First Drive: Mercedes-Benz C-Class
New C-Class brings impressive tech and refinement to the compact executive class, finds Martyn Collins.
SECTOR Small Executive PRICE £38,785-£53,425 FUEL: 38.1-55.3mpg CO2 130-168g/km
The focus is moving to electric, but conventionally powered compact executive models remain a key market for fleet.
The current BMW 3 Series has been our class leader for the last two years, but Mercedes-Benz is back with the new C-Class, putting the pressure on.
Longer, wider and lower, the new C-Class’s styling is more evolution than revolution. The most obvious changes are the new front and rear styling, bringing the ‘C’ into line with other new models, such as the recently launched S-Class range-topper.
Bigger changes have happened inside the new C-Class, with the 11.9-inch iPad-style display dominating the centre console and another 12.9-inch display in front of the driver for instruments. There are no physical buttons for features such as the climate control, instead they’re all placed at the bottom of the screen. The MBUX operating system that controls all of this is similar to the one debuted in the latest S-Class. It is based around personal profiles that the driver signs into when getting into the car, notifying the car of things like the preferred seating position and favourite radio station.
Thankfully, despite a lot going on, it is easy to use – but not perfect. For example, the excellent augmented display obscures the map when making directional changes – wouldn’t it be better to have a head-up display such as in the latest Audis?
Quality feels a step up from the 3 Series, the driving position is excellent and the seats comfortable. Sadly, despite being longer than the old car, rear space is no better than average and headroom in the saloon compromised. Its boot space is also 25 litres fewer than both the Audi A4 and BMW 3Series. Still, there’s always the estate – which, for the first time, will be available from launch.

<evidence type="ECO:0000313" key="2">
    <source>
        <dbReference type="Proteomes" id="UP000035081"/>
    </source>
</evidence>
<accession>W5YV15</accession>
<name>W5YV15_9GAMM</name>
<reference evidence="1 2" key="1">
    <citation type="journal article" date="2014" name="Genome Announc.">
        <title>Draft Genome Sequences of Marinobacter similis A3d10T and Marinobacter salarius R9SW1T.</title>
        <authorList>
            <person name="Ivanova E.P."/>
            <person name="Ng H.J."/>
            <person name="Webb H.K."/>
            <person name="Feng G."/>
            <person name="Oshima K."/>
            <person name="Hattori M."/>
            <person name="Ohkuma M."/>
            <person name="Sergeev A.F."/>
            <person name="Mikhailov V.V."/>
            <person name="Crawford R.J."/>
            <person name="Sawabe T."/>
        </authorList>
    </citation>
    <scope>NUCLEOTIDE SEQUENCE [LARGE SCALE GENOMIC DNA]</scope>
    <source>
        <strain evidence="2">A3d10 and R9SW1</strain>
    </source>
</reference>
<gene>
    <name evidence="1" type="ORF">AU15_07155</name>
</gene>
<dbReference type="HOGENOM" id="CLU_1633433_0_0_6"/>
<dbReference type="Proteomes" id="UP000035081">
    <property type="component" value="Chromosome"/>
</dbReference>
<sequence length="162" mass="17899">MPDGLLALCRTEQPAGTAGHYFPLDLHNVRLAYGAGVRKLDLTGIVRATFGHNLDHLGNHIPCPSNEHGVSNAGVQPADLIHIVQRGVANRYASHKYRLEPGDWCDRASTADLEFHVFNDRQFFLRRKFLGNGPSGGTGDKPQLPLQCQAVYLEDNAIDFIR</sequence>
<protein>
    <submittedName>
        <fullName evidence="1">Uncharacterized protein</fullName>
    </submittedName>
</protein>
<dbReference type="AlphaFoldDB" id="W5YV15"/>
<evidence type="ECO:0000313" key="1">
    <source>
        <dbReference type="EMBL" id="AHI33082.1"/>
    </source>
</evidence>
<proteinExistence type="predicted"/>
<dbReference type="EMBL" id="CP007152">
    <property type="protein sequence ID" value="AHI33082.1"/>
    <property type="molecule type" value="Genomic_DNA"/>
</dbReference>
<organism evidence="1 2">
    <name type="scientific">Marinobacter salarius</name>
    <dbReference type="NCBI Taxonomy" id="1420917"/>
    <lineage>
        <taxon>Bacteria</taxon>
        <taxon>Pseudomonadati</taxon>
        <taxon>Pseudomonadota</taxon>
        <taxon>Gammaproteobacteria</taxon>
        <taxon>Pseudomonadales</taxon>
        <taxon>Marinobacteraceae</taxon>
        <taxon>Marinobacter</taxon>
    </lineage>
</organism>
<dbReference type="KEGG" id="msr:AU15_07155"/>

We got to try the C 200 petrol and the C 220d diesel, which like the rest of the engine range, benefit from mild-hybrid technology. The C 200 is powered by a 204hp version of the 1.5-litre turbo petrol, with fuel economy up to 43.4mpg and CO2 emissions from 143g/km, depending on version. The C200 feels a bit flat when starting off, although changing to Sport mode improves throttle response.
The C 220d on the other hand is powered by a 200hp, 2.0-litre diesel, with fuel economy up to 57.6mpg, and CO2 emissions starting at 130g/km, again depending on version. The C 220 was a more superior drive with improved torque and felt better matched to the nine-speed automatic transmission.
On the road, despite the chassis being a heavily reworked version of the outgoing car, the refinement and ride comfort impresses whether you choose petrol or diesel power. Yet at the same time the new C-Class still felt impressively dynamic. However, the German cars we tested had odd specifications and were fitted with optional adaptive dampers and rear-wheel steering that we’re told will not be available in the UK. Final judgement is reserved until we drive UK cars.
ICE engines might be out of fashion, but the new Mercedes-Benz C-Class still impresses with high levels of comfort and refinement.
Key Fleet Model: C 220D AMG Line
Strengths: Interior tech, quality, refinement
Weaknesses: C 200 lacks torque, average rear space
Fleet World Star Rating